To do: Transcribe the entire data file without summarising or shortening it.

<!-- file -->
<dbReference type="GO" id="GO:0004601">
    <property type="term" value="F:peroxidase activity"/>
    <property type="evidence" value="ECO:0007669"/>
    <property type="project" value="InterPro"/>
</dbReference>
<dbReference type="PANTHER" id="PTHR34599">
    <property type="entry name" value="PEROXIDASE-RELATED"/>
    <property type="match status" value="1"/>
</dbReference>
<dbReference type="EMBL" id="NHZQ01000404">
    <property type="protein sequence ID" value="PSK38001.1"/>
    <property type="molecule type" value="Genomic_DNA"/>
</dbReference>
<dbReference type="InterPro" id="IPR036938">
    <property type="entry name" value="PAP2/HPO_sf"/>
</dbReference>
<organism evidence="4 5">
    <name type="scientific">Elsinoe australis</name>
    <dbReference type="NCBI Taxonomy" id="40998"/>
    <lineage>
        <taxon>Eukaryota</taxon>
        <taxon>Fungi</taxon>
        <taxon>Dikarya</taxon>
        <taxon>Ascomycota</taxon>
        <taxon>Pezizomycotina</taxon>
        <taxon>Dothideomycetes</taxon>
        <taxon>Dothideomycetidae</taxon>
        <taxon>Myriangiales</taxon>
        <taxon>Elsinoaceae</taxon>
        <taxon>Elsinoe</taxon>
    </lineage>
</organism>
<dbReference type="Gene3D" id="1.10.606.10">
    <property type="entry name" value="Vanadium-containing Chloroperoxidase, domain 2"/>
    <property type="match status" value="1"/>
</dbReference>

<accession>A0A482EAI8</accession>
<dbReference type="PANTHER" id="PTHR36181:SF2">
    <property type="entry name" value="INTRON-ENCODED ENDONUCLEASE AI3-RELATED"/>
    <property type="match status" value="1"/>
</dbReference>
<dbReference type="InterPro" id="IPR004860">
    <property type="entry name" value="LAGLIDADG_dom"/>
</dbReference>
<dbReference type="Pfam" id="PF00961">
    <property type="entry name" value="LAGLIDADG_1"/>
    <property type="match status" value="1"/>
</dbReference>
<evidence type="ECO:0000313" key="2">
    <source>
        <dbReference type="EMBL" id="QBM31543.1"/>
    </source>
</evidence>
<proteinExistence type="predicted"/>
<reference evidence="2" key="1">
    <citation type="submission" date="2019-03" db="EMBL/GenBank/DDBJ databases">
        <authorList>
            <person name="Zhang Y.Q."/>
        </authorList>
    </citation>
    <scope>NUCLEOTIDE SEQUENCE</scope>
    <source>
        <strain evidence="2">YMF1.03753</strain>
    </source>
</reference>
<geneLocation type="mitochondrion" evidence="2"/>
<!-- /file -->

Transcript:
<dbReference type="GO" id="GO:0004601">
    <property type="term" value="F:peroxidase activity"/>
    <property type="evidence" value="ECO:0007669"/>
    <property type="project" value="InterPro"/>
</dbReference>
<dbReference type="PANTHER" id="PTHR34599">
    <property type="entry name" value="PEROXIDASE-RELATED"/>
    <property type="match status" value="1"/>
</dbReference>
<dbReference type="EMBL" id="NHZQ01000404">
    <property type="protein sequence ID" value="PSK38001.1"/>
    <property type="molecule type" value="Genomic_DNA"/>
</dbReference>
<dbReference type="InterPro" id="IPR036938">
    <property type="entry name" value="PAP2/HPO_sf"/>
</dbReference>
<organism evidence="4 5">
    <name type="scientific">Elsinoe australis</name>
    <dbReference type="NCBI Taxonomy" id="40998"/>
    <lineage>
        <taxon>Eukaryota</taxon>
        <taxon>Fungi</taxon>
        <taxon>Dikarya</taxon>
        <taxon>Ascomycota</taxon>
        <taxon>Pezizomycotina</taxon>
        <taxon>Dothideomycetes</taxon>
        <taxon>Dothideomycetidae</taxon>
        <taxon>Myriangiales</taxon>
        <taxon>Elsinoaceae</taxon>
        <taxon>Elsinoe</taxon>
    </lineage>
</organism>
<dbReference type="Gene3D" id="1.10.606.10">
    <property type="entry name" value="Vanadium-containing Chloroperoxidase, domain 2"/>
    <property type="match status" value="1"/>
</dbReference>

<accession>A0A482EAI8</accession>
<dbReference type="PANTHER" id="PTHR36181:SF2">
    <property type="entry name" value="INTRON-ENCODED ENDONUCLEASE AI3-RELATED"/>
    <property type="match status" value="1"/>
</dbReference>
<dbReference type="InterPro" id="IPR004860">
    <property type="entry name" value="LAGLIDADG_dom"/>
</dbReference>
<dbReference type="Pfam" id="PF00961">
    <property type="entry name" value="LAGLIDADG_1"/>
    <property type="match status" value="1"/>
</dbReference>
<evidence type="ECO:0000313" key="2">
    <source>
        <dbReference type="EMBL" id="QBM31543.1"/>
    </source>
</evidence>
<proteinExistence type="predicted"/>
<reference evidence="2" key="1">
    <citation type="submission" date="2019-03" db="EMBL/GenBank/DDBJ databases">
        <authorList>
            <person name="Zhang Y.Q."/>
        </authorList>
    </citation>
    <scope>NUCLEOTIDE SEQUENCE</scope>
    <source>
        <strain evidence="2">YMF1.03753</strain>
    </source>
</reference>
<geneLocation type="mitochondrion" evidence="2"/>